# Search result: Catalogue data in Spring Semester 2020

Mathematics Master | ||||||

Electives For the Master's degree in Applied Mathematics the following additional condition (not manifest in myStudies) must be obeyed: At least 15 of the required 28 credits from core courses and electives must be acquired in areas of applied mathematics and further application-oriented fields. | ||||||

Electives: Applied Mathematics and Further Application-Oriented Fields ¬ | ||||||

Selection: Probability Theory, Statistics | ||||||

Number | Title | Type | ECTS | Hours | Lecturers | |
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401-4605-20L | Selected Topics in Probability | W | 4 credits | 2V | A.‑S. Sznitman | |

Abstract | This course will discuss some questions of current interest in probability theory. Among examples of possible subjects are for instance topics in random media, large deviations, random walks on graphs, branching random walks, random trees, percolation, concentration of measures, large random matrices, stochastic calculus, stochastic partial differential equations. | |||||

Objective | This course will discuss some questions of current interest in probability theory. Among examples of possible subjects are for instance topics in random media, large deviations, random walks on graphs, branching random walks, random trees, percolation, concentration of measures, large random matrices, stochastic calculus, stochastic partial differential equations. | |||||

Prerequisites / Notice | Lecture Probability Theory. | |||||

401-4626-00L | Advanced Statistical Modelling: Mixed Models | W | 4 credits | 2V | M. Mächler | |

Abstract | Mixed Models = (*| generalized| non-) linear Mixed-effects Models, extend traditional regression models by adding "random effect" terms. In applications, such models are called "hierarchical models", "repeated measures" or "split plot designs". Mixed models are widely used and appropriate in an aera of complex data measured from living creatures from biology to human sciences. | |||||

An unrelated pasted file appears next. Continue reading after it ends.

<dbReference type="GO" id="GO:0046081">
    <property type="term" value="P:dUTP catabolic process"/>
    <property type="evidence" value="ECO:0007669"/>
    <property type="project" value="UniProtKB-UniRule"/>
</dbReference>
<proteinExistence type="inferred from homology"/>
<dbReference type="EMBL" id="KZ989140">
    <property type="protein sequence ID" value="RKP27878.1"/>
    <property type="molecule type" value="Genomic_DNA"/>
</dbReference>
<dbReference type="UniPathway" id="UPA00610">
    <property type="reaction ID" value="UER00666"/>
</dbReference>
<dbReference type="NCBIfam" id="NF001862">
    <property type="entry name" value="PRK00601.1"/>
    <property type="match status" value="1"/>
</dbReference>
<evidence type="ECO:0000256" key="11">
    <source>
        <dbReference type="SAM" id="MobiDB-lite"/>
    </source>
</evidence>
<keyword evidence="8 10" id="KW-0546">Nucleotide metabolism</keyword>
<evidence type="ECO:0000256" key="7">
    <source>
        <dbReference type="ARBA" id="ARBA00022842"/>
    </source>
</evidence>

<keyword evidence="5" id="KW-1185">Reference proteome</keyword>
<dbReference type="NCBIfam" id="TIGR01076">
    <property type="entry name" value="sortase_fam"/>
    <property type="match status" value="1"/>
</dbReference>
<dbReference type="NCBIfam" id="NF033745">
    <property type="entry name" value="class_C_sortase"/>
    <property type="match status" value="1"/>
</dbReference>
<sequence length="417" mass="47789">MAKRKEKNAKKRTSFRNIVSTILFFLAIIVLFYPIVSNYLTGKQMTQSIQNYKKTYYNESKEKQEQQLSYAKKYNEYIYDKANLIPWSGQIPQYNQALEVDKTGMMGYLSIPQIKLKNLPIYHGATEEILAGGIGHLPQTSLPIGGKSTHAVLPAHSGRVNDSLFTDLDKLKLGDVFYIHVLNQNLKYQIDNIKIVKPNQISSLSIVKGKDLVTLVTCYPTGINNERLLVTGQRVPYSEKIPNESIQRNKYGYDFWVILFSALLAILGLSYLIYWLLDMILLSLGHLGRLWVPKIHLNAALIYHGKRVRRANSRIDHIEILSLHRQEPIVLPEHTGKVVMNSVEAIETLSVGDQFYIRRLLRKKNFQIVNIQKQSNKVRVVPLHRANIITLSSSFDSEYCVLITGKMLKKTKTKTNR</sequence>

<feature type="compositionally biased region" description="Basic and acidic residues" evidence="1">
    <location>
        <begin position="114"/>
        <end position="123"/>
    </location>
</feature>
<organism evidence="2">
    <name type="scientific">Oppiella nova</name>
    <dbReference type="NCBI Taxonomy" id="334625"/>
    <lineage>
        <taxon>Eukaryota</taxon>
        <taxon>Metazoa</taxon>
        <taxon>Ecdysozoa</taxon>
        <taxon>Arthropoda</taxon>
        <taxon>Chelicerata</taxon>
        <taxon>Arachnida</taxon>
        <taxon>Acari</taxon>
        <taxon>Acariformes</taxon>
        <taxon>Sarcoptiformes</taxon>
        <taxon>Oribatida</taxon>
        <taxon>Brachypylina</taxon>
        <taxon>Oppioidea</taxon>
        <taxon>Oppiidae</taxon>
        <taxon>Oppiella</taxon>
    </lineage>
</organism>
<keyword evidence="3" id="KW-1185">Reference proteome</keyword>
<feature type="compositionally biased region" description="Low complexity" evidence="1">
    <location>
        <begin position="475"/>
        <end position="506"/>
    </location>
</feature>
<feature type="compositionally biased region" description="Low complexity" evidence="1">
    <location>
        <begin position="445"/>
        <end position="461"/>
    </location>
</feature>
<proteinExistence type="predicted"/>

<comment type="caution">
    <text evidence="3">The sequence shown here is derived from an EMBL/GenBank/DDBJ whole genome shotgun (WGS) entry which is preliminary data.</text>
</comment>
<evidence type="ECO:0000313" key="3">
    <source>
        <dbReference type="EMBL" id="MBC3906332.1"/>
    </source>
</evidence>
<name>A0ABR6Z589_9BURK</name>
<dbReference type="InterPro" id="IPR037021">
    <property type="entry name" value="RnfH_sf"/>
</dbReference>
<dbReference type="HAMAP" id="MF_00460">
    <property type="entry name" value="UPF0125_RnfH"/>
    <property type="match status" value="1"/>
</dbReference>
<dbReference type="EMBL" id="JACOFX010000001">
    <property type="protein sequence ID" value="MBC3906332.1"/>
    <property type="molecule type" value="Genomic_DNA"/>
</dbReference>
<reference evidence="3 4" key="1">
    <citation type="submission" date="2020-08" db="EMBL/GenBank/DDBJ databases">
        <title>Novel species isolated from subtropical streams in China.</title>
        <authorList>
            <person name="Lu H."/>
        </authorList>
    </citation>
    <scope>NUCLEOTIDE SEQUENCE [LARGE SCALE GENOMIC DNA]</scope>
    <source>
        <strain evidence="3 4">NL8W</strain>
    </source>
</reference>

Objective | - Becoming aware how mixed models are more realistic and more powerful in many cases than traditional ("fixed-effects only") regression models. - Learning to fit such models to data correctly, critically interpreting results for such model fits, and hence learning to work the creative cycle of responsible statistical data analysis: "fit -> interpret & diagnose -> modify the fit -> interpret & ...." - Becoming aware of computational and methodological limitations of these models, even when using state-of-the art software. | |||||

Content | The lecture will build on various examples, use R and notably the `lme4` package, to illustrate concepts. The relevant R scripts are made available online. Inference (significance of factors, confidence intervals) will focus on the more realistic *un*balanced situation where classical (ANOVA, sum of squares etc) methods are known to be deficient. Hence, Maximum Likelihood (ML) and its variant, "REML", will be used for estimation and inference. | |||||

Lecture notes | We will work with an unfinished book proposal from Prof Douglas Bates, Wisconsin, USA which itself is a mixture of theory and worked R code examples. These lecture notes and all R scripts are made available from Link | |||||

Literature | (see web page and lecture notes) | |||||

Prerequisites / Notice | - We assume a good working knowledge about multiple linear regression ("the general linear model') and an intermediate (not beginner's) knowledge about model based statistics (estimation, confidence intervals,..). Typically this means at least two classes of (math based) statistics, say 1. Intro to probability and statistics 2. (Applied) regression including Matrix-Vector notation Y = X b + E - Basic (1 semester) "Matrix calculus" / linear algebra is also assumed. - If familiarity with [R](Link) is not given, it should be acquired during the course (by the student on own initiative). | |||||